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STEVE DeSHAZO: ‘Power Five’ make their power play
GREENSBORO, N.C.—The concept of the rich getting richer is hardly new, as anyone who’s been to Hollywood or the Hamptons can attest. And college sports’ uneven playing field is about to get more slanted than ever.
On Aug. 7, an eight-member governance steering committee will present recommendations to the NCAA Division I board of directors to change the way intercollegiate sports are run. The proposal would give the 65 schools in the so-called “Power Five” conferences—the Atlantic Coast, Big Ten, Big 12, Pacific 12 and Southeastern—even more clout than they now wield, which is considerable.
And their “recommendations” are in much the same way a big brother “recommends” he gets the largest steak on the grill. There are consequences if you say no.
In this case, SEC commissioner Mike Slive recently hinted that the Power Five leagues could secede from the NCAA and start their own organization if they don’t get their way. That could effectively strangle many of the smaller schools which rely on NCAA basketball tournament payouts to fund their athletic programs.
So it’s probably in everyone’s best interests to give the big boys what they want, even if it widens the gap between haves and have-nots in football.
ACC commissioner John Swofford expects that’s what will happen.
“It largely gives the Power Five conferences what we have been asking for and keeps the current revenue-sharing approach and the NCAA basketball tournament intact, thus keeping us all under what we call the big tent of the NCAA,” Swofford said Sunday at the annual ACC kickoff media event. “The change that continues to be called for is key to ensuring that the model reflects the needs of the 21st-century student–athletes, while also recognizing how special the collegiate model is to the educational system within our country and to our culture.”
If you’re looking for a key word here, it’s “autonomy.” Many Power Five schools would like to grant four-year scholarships instead of the one-year rollover grants now in vogue. Because they can afford to, they’d be open to granting athletes an annual stipend, or a scholarship that covers the full cost of attendance—not just room and board.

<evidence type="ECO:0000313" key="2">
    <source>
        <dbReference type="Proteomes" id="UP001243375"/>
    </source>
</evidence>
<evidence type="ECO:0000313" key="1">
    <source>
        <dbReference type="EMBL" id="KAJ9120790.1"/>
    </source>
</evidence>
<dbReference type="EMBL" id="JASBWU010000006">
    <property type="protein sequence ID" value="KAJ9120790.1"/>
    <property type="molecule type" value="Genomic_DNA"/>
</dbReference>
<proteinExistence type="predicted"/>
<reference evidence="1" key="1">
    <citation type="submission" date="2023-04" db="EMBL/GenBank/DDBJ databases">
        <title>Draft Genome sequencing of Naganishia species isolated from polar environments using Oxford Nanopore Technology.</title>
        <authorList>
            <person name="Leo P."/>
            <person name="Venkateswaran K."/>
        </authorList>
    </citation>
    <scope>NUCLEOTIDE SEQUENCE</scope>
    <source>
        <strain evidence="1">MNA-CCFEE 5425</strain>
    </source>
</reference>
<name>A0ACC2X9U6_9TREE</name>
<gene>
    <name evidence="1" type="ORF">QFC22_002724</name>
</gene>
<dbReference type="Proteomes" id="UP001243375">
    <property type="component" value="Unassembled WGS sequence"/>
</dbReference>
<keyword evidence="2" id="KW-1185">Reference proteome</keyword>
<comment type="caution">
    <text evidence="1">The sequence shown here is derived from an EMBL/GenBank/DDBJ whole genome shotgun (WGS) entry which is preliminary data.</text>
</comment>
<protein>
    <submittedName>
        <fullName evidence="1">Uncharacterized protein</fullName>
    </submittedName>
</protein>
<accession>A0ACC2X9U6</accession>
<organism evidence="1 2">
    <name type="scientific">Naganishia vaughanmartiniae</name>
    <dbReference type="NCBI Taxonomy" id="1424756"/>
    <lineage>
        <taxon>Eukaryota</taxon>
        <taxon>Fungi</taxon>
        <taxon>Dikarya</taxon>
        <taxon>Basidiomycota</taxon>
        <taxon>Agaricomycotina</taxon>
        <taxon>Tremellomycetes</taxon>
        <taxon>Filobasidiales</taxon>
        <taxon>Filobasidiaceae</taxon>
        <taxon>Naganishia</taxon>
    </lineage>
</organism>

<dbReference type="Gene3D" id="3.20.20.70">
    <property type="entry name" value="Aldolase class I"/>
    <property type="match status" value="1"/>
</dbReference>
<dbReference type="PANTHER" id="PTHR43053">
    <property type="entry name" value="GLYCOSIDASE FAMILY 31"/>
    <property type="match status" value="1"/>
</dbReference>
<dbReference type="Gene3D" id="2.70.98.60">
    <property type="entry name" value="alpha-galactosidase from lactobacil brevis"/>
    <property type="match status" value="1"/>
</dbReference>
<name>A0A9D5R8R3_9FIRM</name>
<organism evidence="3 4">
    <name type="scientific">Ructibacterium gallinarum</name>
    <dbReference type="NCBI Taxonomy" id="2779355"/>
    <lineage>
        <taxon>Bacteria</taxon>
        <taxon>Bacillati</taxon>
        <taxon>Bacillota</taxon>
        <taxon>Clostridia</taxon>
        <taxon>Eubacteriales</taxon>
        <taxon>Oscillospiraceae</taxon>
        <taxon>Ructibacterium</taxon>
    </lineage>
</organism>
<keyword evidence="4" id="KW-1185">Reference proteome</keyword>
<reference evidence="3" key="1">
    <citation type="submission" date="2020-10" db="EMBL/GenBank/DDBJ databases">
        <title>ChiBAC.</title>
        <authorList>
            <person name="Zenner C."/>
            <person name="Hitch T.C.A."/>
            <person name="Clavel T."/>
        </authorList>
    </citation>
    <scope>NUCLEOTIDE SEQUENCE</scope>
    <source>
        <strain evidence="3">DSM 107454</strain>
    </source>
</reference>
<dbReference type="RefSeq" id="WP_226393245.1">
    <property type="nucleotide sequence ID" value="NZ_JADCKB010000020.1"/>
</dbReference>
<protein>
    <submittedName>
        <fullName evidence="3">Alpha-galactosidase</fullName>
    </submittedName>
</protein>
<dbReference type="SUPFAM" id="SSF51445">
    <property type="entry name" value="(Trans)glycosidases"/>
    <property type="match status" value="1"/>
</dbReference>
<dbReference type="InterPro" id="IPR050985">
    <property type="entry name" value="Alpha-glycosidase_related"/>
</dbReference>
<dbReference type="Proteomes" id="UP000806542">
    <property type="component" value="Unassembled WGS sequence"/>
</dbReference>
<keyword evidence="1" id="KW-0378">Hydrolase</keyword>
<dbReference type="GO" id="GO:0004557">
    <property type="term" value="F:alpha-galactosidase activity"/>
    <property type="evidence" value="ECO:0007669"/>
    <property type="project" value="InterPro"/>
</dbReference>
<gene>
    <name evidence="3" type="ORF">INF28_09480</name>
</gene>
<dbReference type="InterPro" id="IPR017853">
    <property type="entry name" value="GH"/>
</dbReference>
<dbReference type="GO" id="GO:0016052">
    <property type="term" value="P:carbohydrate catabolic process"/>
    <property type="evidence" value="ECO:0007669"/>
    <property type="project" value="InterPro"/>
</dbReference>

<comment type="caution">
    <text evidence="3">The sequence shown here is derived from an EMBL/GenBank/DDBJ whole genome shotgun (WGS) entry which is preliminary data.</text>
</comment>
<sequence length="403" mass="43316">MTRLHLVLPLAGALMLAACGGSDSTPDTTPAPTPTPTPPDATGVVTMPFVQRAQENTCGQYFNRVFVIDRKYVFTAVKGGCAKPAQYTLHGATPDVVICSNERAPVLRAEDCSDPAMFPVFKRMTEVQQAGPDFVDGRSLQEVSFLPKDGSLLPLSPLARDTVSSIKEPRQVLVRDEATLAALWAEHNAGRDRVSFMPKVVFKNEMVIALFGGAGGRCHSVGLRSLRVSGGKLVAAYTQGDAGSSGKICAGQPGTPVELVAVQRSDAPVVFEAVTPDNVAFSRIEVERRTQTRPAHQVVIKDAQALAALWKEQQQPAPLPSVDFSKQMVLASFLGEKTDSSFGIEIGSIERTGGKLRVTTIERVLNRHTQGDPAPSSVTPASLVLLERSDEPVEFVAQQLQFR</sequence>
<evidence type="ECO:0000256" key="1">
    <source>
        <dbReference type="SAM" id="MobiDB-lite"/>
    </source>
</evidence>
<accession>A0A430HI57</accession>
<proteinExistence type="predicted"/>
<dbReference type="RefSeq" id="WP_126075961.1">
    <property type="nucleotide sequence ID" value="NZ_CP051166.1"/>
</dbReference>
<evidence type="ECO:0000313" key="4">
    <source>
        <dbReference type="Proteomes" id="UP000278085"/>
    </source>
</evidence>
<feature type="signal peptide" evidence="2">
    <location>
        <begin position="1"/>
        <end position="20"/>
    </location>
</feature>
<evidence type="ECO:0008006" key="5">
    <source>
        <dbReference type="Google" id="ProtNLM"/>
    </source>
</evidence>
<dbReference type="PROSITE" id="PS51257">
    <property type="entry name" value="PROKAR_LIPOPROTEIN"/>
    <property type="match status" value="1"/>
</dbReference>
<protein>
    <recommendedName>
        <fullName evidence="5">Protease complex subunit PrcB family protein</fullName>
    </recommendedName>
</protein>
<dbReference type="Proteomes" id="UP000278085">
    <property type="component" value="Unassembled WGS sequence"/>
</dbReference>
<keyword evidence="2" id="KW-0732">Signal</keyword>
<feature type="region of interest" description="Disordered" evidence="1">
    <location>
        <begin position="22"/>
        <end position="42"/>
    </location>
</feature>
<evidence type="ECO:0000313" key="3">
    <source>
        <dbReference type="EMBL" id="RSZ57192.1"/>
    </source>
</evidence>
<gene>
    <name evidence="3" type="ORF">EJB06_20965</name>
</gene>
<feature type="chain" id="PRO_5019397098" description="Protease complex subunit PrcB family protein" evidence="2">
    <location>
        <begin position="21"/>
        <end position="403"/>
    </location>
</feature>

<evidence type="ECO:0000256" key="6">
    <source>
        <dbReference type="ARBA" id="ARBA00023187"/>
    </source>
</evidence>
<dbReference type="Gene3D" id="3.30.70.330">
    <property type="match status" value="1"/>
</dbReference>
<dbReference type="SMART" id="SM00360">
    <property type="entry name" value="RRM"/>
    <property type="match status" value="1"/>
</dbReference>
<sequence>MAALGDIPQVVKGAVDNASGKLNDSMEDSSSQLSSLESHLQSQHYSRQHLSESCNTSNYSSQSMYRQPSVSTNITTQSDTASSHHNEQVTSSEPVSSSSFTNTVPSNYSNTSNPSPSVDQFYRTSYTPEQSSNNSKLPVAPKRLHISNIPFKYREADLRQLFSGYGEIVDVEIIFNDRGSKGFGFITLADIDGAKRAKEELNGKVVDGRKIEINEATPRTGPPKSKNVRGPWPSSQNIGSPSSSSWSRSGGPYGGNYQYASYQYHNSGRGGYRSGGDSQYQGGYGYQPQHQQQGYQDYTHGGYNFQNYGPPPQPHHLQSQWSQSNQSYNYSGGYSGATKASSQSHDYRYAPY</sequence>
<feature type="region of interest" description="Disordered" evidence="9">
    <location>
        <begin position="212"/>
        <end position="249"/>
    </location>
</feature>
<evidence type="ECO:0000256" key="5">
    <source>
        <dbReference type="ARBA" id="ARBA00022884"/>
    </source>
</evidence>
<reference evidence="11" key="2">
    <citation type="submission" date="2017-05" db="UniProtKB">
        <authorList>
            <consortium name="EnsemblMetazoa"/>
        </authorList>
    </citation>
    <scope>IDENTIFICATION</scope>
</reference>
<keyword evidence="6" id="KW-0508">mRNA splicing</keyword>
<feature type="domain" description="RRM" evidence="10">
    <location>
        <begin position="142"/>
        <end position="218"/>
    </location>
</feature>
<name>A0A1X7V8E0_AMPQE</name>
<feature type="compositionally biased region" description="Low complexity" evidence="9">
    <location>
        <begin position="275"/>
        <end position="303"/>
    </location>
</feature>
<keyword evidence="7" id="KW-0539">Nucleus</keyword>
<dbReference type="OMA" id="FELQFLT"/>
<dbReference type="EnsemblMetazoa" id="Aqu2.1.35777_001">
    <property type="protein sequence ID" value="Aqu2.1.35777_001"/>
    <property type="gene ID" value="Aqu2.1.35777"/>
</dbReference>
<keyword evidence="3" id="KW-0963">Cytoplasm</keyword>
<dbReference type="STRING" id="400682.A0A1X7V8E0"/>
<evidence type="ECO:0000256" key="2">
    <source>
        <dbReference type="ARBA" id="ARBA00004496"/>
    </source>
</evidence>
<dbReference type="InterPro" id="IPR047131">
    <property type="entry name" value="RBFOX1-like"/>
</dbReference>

Schools from smaller conferences don’t have the wherewithal to match those offers. So if you think current football powers have an advantage now, it’s about to get wider.
Said Swofford: “The autonomy aspect of it just opens up a lot of opportunities for the five conferences to do some things that we feel are important, and most of those things are initially related to the student–athletes’ situation.”
Ah, yes, those student–athletes. The Power Five didn’t make these recommendations in a bubble. They come against a backdrop in which former UCLA basketball star Ed O’Bannon is suing the NCAA for using his likeness in a video game without compensating him, and Northwestern University football players voted to unionize, considering themselves employees of a private school that makes millions from their labor.
“I think if you haven’t been a part of these discussions for the last two or three years, the average fan out there may look at this and say it’s a knee-jerk reaction to the situation,” Swofford said. “It’s not.”
Maybe not, but Swofford and his peers have to be concerned that an adverse ruling could sterilize their billion-dollar golden goose. So they’re trying to appease their undercompensated labor force, just as the smaller schools have to keep their bigger brothers happy.
After leading UConn to the 2014 men’s basketball title, Shabazz Napier made even bigger headlines by claiming that he often went to bed hungry. That has already forced a change in food allowances at some schools.
But surprisingly, many ACC football players aren’t asking for much (if anything) more than they’re getting now.
“I feel the NCAA has done enough for me,” Boston College center Andy Gallik said. “I think the NCAA knows what’s best for us.”
And although he attends a private school, Duke guard Laken Tomlinson didn’t sound eager to unionize.
“I think there are risks to doing it,” he said. “You could be laid off, since you’re working as a staff. It could be good, but it could also get you fired.”
Although the Power Five league schools largely agree that they want to play by their own rules, there’s little consensus about what exactly those rules will be—and how to implement them. Will it lead to eventually paying players? If so, which ones and how much? As Swofford put it, “The devil’s in the details.”
Athletes may not be paid any time soon, but the NCAA’s lawyers will. Still, it seems inevitable that the big boys (and girls) will get their way.
Said Swofford: “The good ship Status Quo has sailed. It’s time for changes—and major changes.”
Steve DeShazo: 540/374-5443